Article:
Homeland Security Career Path

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A lock on top of a keyboardThose who are interested in immigration, passionate about cybersecurity, or dedicated to safeguarding the country and assisting others need look no further than the Department of Homeland Security (DHS). Created as a response to the 9/11 terror attacks, the DHS is an umbrella organization that encompasses multiple agencies that previously acted separately from one another.

Now under one cabinet-level department, these agencies more easily share information and work together in response to emergencies, intentional and unintentional disasters, security risks and to protect the U.S.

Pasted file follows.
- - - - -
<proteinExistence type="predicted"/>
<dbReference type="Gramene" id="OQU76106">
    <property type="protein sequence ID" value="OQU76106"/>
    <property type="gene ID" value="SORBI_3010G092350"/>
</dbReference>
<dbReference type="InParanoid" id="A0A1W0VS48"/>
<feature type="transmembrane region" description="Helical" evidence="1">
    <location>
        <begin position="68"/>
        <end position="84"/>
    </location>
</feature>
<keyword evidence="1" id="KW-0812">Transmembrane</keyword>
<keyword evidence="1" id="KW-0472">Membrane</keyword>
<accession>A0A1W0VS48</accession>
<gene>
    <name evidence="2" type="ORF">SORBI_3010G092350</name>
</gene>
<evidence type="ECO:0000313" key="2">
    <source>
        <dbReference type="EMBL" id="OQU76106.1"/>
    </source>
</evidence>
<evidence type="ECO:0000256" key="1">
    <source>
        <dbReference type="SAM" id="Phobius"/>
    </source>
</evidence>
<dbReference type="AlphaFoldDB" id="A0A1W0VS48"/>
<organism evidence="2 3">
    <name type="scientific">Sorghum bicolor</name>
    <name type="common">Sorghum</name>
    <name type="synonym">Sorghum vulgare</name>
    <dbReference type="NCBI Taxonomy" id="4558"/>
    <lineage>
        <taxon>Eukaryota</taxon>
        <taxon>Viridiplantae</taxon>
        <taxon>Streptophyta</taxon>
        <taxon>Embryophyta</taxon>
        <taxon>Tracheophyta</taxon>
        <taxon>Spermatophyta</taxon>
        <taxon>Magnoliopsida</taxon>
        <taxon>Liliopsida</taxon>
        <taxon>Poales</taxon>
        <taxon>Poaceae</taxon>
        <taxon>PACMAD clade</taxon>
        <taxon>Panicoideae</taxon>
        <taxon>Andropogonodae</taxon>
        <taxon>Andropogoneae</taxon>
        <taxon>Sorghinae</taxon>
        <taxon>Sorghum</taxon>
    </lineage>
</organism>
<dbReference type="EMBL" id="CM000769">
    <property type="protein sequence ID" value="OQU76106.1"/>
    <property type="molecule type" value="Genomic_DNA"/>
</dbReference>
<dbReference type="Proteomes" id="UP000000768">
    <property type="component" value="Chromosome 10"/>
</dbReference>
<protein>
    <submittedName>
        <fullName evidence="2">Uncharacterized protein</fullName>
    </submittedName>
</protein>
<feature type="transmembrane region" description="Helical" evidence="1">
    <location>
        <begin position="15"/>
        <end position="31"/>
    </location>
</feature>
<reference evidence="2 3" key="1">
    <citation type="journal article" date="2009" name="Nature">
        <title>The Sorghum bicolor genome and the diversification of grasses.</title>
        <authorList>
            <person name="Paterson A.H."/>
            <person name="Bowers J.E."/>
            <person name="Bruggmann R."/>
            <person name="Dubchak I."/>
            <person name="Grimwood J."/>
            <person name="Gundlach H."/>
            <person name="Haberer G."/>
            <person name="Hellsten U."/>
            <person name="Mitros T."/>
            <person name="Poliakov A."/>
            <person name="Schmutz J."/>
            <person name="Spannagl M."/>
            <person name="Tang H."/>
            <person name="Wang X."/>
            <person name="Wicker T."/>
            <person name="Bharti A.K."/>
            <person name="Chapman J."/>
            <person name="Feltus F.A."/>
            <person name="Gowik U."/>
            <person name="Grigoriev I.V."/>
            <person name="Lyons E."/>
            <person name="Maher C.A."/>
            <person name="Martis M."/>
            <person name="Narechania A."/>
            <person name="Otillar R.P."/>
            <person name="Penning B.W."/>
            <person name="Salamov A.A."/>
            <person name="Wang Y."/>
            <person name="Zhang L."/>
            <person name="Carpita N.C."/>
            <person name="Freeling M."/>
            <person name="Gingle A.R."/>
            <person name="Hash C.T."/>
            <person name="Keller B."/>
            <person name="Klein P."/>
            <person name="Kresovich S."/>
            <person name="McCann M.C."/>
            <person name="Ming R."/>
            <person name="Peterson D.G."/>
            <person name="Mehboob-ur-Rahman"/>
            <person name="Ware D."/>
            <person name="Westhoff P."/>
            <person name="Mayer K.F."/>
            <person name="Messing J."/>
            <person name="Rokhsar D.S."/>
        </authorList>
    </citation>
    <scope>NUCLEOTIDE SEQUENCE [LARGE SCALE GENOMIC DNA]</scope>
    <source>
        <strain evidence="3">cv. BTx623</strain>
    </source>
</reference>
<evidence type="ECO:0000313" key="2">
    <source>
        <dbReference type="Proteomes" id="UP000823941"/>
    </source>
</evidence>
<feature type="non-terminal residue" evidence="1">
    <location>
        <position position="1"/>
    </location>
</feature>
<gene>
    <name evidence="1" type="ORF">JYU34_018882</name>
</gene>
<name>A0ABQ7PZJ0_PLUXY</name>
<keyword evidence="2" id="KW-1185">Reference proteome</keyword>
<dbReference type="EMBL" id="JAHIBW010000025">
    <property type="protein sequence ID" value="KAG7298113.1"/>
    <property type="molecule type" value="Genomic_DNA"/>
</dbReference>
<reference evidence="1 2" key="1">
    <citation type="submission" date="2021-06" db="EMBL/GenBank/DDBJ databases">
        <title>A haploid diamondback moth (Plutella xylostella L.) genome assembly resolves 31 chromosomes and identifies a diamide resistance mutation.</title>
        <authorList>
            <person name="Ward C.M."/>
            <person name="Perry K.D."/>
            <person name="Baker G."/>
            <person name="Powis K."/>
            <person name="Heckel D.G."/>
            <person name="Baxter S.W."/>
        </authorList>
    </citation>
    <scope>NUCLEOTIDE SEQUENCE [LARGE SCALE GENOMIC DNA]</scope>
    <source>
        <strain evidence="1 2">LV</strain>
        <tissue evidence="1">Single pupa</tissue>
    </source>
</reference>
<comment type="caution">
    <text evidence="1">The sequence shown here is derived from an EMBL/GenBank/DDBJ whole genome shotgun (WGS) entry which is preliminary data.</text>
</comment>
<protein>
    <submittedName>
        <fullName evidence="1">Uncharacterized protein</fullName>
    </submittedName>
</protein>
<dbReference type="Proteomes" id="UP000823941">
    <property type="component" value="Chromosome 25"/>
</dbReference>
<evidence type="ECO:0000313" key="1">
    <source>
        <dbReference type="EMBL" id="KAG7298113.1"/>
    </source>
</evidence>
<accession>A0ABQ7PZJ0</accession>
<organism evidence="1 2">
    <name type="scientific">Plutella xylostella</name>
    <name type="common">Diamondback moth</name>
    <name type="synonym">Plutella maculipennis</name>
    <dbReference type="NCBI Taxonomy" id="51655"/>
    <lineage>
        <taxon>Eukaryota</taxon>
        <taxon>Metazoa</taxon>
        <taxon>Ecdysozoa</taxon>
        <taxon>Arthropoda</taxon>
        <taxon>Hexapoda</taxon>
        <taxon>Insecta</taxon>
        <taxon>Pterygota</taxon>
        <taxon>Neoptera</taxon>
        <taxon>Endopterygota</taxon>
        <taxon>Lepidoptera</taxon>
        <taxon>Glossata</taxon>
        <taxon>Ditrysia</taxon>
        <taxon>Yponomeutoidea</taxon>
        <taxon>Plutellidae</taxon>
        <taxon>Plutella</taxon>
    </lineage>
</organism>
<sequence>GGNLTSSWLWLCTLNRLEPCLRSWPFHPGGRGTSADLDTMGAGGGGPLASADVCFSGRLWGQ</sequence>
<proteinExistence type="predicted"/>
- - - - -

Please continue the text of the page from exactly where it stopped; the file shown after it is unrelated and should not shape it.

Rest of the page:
Individuals interested in a homeland security career path must first equip themselves with an education that can lead to success, such as a master’s degree in safety, security and emergency management.

How to Get Into Homeland Security

The first step to landing a homeland security job is earning a bachelor’s degree. Depending on the desired type of job, the exact degree requirements may differ. For cybersecurity, a degree in information technology or computer science would be best, other options for different jobs may include degrees in public relations, psychology, or occupational safety.

Once the bachelor’s degree has been completed, an advanced education can supplement the foundation established in the bachelor’s program. Master’s degrees provide a more specialized education, helping students develop advanced skills and knowledge for maximum desirability in the job market.

Finally, the criteria of certain homeland security jobs are subject to change, but some things to always expect include: passing a background check, passing a physical fitness exam, and passing a civil service exam among other things.

Careers in Homeland Security